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Leonetta Pieraccini Cecchi

A Tuscan painter who resisted the currents of the post-Macchiaioli and the post-Impressionist styles. Born in Poggibonsi, Cecchi (1882–1977) studied at the Scuola Libera del Nudo in Florence with Giovanni Fattori before moving to Rome in 1911, after her marriage to art critic and literary scholar Emilio Cecchi (1884–1966). The pair frequented Rome’s literary and artistic circles, entertaining such luminaries as Alberto Moravia, Giuseppe Ungaretti, and Mario Praz. Cecchi worked alongside Armando Spadini, a Florentine painter deeply interested in Impressionism who had also moved to Rome at the same time as the Cecchi family. After her participation in the Secessione Romana exhibition in 1916, Cecchi became a leading exponent of the Roman school. Known for her ability to produce works that defied strict classification, she successfully presented her luminous art in Italy, Europe and the United States. Although two of Cecchi’s oils, Ballerina and Morning on the Hudson River, are part of the Pitti Palace’s modern collection, the Gabinetto Scientifico Letterario G.P. Vieusseux houses 10 of her paintings, including portraits, still lifes and landscapes, as well as 21 watercolor drawings and 88 drawings in black pencil and ink, that make up the Fondo Emilio Cecchi, now part of the library’s Contemporary Archives. Leonetta Pieraccini Cecchi is a crucial protagonist of our 2018 edition of Women Artists of the 1900s.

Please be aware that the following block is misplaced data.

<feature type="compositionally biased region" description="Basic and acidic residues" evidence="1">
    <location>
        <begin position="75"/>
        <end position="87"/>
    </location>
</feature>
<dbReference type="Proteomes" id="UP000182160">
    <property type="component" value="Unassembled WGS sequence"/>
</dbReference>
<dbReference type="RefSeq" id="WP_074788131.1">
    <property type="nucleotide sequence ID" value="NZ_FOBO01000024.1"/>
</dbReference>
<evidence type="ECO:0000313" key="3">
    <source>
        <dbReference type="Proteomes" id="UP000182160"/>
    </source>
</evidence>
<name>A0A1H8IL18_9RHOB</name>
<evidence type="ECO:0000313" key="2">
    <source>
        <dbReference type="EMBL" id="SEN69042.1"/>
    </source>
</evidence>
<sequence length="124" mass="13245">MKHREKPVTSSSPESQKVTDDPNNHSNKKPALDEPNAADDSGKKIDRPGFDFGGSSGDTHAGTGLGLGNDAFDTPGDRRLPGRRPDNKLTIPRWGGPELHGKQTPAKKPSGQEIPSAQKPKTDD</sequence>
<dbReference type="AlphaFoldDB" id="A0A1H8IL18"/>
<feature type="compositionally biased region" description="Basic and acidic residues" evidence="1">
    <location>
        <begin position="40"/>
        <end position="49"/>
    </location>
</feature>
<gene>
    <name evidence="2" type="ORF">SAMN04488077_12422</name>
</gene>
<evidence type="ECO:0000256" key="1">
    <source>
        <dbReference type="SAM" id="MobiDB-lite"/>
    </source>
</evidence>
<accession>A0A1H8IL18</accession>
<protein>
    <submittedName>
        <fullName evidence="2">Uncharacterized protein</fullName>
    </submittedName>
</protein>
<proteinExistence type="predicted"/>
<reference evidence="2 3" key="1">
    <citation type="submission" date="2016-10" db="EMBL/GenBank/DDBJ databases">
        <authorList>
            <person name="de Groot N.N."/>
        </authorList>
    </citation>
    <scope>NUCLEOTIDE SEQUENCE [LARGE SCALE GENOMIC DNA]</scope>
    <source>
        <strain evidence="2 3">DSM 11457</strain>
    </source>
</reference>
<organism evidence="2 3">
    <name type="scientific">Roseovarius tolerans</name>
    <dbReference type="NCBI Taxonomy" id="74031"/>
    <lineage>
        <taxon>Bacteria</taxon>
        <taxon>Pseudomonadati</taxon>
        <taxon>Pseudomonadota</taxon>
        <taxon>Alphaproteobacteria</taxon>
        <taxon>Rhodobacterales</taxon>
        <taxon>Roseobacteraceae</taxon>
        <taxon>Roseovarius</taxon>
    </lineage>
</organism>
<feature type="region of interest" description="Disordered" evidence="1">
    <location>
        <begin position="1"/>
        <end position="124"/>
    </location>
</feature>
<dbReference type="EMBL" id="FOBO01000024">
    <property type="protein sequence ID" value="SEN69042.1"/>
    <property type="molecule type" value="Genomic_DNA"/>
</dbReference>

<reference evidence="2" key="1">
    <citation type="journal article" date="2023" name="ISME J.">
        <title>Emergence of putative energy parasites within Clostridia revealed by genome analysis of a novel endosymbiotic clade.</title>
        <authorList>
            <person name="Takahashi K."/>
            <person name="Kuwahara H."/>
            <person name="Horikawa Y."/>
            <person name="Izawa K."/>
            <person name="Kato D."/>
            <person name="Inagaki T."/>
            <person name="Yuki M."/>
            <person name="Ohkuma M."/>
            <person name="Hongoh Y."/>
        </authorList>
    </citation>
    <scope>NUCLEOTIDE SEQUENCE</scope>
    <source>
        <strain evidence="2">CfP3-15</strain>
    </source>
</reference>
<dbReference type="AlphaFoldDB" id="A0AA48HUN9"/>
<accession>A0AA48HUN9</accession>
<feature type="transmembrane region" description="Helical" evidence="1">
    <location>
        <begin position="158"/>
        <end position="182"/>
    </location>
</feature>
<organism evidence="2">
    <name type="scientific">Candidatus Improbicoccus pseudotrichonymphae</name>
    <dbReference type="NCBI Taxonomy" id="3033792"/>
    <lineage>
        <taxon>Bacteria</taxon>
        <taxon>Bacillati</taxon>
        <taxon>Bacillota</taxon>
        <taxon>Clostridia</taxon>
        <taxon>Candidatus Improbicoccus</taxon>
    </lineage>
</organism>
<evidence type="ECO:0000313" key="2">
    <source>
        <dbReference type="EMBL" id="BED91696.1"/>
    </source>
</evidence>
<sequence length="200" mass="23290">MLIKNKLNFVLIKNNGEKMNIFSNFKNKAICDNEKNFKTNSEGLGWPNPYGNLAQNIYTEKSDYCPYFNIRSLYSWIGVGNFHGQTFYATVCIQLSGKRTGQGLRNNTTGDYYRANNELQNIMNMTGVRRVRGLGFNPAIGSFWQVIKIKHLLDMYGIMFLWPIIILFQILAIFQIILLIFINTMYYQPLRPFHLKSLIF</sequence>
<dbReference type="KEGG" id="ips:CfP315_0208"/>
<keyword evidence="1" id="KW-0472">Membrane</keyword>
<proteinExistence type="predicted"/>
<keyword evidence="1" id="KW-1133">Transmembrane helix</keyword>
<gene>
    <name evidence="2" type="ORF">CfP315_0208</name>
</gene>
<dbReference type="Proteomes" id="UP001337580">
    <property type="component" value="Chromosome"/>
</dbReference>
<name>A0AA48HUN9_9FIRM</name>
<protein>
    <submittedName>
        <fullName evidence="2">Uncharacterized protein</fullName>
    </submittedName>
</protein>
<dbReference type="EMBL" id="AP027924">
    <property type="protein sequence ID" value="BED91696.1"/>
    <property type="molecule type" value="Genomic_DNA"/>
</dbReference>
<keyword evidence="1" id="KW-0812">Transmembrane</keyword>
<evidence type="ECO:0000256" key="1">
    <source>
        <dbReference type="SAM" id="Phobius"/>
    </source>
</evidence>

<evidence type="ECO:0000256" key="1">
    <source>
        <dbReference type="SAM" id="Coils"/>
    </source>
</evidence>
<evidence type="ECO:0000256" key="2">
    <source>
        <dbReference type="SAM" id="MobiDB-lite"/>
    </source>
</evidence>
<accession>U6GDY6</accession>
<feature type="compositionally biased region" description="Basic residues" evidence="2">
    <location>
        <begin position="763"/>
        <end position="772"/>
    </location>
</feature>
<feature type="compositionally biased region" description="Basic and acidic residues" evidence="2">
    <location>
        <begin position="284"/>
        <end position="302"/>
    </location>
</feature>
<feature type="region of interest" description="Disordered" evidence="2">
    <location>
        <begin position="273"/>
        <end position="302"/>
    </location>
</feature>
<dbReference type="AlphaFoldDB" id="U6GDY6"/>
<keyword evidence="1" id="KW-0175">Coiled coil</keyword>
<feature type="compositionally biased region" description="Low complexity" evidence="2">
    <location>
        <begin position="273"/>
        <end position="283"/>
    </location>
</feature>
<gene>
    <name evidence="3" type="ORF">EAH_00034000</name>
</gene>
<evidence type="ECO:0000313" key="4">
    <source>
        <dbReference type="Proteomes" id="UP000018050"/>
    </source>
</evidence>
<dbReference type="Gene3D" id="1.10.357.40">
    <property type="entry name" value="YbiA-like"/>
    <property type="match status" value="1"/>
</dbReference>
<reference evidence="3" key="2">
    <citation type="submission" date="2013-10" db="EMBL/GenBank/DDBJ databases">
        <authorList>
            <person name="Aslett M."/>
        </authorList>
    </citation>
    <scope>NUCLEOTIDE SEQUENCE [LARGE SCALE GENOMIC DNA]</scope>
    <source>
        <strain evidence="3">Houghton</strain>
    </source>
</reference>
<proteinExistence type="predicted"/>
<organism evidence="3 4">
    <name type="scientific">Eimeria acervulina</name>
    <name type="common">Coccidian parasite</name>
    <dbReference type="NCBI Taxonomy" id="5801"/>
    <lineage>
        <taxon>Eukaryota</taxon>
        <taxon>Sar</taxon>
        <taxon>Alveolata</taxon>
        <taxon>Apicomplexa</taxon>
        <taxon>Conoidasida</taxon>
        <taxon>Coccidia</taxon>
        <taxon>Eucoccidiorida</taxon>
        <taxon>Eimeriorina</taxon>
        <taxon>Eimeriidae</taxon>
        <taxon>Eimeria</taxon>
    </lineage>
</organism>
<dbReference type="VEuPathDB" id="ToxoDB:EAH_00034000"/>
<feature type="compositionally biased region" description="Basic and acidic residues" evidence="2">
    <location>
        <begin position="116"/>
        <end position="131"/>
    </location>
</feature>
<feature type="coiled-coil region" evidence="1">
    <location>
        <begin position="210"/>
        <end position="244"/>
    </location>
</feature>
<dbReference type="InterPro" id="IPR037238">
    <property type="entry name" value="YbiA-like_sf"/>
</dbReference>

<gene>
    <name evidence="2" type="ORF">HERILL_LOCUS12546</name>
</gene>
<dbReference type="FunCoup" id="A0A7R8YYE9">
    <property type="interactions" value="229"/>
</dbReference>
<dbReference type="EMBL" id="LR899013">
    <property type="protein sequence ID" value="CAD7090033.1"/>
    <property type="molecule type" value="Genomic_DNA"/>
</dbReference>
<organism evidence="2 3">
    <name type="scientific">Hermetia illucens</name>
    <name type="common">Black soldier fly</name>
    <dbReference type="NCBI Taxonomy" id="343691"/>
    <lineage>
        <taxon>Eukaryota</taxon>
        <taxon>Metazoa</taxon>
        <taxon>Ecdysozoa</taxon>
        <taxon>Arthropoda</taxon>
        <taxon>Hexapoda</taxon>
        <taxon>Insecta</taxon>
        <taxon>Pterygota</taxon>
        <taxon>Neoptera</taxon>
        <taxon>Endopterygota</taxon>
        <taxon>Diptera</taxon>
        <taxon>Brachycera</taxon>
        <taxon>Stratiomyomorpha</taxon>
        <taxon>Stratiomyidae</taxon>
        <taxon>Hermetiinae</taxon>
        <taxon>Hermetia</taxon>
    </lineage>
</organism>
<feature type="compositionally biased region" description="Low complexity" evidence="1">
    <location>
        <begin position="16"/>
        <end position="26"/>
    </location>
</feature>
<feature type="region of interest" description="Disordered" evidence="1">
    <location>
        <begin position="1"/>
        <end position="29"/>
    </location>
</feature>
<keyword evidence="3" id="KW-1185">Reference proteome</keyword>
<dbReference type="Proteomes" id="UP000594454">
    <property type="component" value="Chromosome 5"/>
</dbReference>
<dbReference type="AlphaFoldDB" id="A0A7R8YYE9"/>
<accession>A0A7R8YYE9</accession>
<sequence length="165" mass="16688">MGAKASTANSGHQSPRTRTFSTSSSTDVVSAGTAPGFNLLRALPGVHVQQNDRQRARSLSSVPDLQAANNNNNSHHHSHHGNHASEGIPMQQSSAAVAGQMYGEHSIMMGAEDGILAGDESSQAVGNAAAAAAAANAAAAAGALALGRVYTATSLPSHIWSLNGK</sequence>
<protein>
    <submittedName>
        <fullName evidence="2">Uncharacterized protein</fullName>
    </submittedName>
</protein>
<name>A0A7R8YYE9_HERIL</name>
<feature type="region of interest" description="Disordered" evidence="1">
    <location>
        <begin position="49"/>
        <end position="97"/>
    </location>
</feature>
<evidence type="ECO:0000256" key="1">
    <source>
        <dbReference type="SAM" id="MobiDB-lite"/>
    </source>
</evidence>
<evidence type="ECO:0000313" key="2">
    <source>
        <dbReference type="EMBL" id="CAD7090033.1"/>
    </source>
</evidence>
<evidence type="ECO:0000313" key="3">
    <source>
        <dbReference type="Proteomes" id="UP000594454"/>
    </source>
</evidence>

(Text from: Invisible Women: Forgotten Artists of Florence by Jane Fortune).